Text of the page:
United States


A Suggestion for Obama’s American University Speech About Iran Deal

Author: Stephen Sestanovich
Wall Street Journal

 A major concern of the Iran nuclear deal is that it only imposes constraints for 10 years. After that, the “breakout time” needed for Iran to build a bomb may shrink again. President Obama should say that if Iran expands its program to the full extent allowed by the agreement, the United States will consider it a threat to our security and that of our allies. The president should also add that if the threat begins to grow again, Washington is prepared to renounce the agreement—reimposing sanctions, reviewing military options, and urging other states to do the same.

See more in Iran; United States; Treaties and Agreements; Presidents and Chiefs of State

Primary Sources

Remarks by President Obama to the People of Africa

President Barack Obama spoke at the African Union headquarters in Addis Ababa on July 28, 2015. He discussed the ten year renewal of the African Growth and Opportunity Act and additional reforms and other assistance the United States and African leaders work on to increase trade, investment, and growth on the continent. He also addressed the need for presidents to respect term limits and transfer power peacefully and for nations to provide equal treatment for women and girls.

See more in Africa (sub-Saharan); United States; Emerging Markets; Economic Development


Iran, Sanctions, and the Illusion of a Better Bargain

Author: Miles Kahler

At this point in time, given the current Iranian leadership, the state of Iranian public opinion, and Iranian economic conditions, relying on unilateral economic leverage to obtain a better deal is an illusion, argues Miles Kahler. More likely it would drive Iran further in the direction of North Korea—an unrestrained nuclear program and an economically isolated, unreformed regime. 

See more in Iran; United States; Treaties and Agreements


On Iran, Congress Should Just Say No

Authors: Ray Takeyh and Eric Edelman
Washington Post

While no agreement is perfect, the scale of imperfection of the Iran nuclear deal is so great that it is imperative to renegotiate a more stringent one, writes CFR’s Ray Takeyh with former Undersecretary of Defense for Policy Eric Edelman. To do so, Congress must reject the deal and push the United States and Iran to return to the table.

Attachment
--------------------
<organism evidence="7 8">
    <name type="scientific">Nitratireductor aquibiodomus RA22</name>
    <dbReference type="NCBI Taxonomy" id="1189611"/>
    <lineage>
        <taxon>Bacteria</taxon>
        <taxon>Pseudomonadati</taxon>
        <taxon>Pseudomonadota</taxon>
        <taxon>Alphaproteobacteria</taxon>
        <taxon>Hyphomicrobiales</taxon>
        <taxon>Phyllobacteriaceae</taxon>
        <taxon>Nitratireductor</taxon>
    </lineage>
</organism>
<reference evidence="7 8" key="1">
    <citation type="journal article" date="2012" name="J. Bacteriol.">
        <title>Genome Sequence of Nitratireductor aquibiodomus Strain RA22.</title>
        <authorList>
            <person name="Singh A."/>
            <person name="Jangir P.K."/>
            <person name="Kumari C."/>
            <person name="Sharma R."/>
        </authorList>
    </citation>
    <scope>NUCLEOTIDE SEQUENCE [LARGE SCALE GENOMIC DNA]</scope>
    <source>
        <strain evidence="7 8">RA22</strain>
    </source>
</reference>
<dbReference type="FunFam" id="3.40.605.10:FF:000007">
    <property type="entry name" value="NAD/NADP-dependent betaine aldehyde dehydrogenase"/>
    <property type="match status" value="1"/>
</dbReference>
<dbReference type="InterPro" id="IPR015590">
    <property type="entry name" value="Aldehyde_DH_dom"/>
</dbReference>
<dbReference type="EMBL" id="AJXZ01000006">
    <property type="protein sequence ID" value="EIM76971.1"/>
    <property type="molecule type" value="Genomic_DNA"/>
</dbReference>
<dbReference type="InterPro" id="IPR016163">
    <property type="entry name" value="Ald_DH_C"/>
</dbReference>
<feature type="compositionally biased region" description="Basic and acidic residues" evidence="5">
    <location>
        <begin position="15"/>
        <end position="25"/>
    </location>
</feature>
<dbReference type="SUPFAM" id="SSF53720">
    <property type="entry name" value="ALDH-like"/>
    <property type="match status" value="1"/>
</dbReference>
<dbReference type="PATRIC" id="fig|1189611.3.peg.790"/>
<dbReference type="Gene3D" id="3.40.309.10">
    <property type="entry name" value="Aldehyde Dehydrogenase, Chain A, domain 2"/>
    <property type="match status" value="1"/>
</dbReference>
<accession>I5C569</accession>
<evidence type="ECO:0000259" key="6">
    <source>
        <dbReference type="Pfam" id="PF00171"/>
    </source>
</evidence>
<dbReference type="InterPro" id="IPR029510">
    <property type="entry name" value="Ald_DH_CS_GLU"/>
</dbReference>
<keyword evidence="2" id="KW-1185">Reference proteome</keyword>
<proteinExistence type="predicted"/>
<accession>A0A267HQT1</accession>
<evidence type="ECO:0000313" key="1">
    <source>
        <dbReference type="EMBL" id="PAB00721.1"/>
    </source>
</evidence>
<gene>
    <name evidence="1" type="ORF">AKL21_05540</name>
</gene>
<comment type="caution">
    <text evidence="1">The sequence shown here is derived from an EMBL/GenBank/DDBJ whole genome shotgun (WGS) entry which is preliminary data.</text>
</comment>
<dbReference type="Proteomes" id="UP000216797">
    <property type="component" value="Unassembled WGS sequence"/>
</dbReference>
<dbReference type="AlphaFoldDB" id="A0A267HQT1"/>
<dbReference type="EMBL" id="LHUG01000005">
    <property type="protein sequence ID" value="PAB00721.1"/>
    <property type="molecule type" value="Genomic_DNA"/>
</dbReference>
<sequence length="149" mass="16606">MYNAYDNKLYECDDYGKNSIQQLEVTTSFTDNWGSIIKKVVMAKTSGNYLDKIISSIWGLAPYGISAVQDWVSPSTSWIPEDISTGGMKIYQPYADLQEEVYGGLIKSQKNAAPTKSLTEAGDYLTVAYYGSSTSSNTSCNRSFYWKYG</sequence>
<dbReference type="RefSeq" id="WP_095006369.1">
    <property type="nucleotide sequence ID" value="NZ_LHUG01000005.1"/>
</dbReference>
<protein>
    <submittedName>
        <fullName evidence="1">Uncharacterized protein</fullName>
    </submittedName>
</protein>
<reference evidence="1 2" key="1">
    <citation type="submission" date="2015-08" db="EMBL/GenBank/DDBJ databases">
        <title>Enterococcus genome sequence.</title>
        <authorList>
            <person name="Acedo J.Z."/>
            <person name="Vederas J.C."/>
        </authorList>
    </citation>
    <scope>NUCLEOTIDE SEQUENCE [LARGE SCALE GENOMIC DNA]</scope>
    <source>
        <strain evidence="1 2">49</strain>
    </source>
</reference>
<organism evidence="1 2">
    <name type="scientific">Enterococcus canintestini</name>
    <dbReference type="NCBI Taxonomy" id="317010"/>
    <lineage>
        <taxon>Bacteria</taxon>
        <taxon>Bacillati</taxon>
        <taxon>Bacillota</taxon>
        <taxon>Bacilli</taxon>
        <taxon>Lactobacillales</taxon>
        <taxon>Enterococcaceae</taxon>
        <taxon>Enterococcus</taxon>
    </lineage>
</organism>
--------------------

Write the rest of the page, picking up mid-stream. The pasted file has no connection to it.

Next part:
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Reagan, Nixon and Lessons for Obama’s Iran Deal

Author: Stephen Sestanovich
Wall Street Journal

The agreement on Iran’s nuclear program announced this week has got pundits everywhere talking about Reagan gambling on Gorbachev and Nixon going to China. President Barack Obama, who has made both comparisons, insists that the deal is not based on hope that Iran will “mellow.” The author Sestanovich analyses what history tells us about reaching out to hostile ideological regimes.

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Media Call: Iran Nuclear Agreement

Speaker: Philip Gordon
Presider: Deborah Susan Amos

Iran and six nations led by the United States reached a historic agreement on July 14, 2015, that will limit Tehran's nuclear capacity for more than a decade in return for lifting international economic sanctions. Council on Foreign Relations Senior Fellow Philip Gordon assesses the deal's implications for U.S.-Iran relations and Iran's role in the international community.

See more in Iran; United States; Nonproliferation, Arms Control, and Disarmament; Nuclear Energy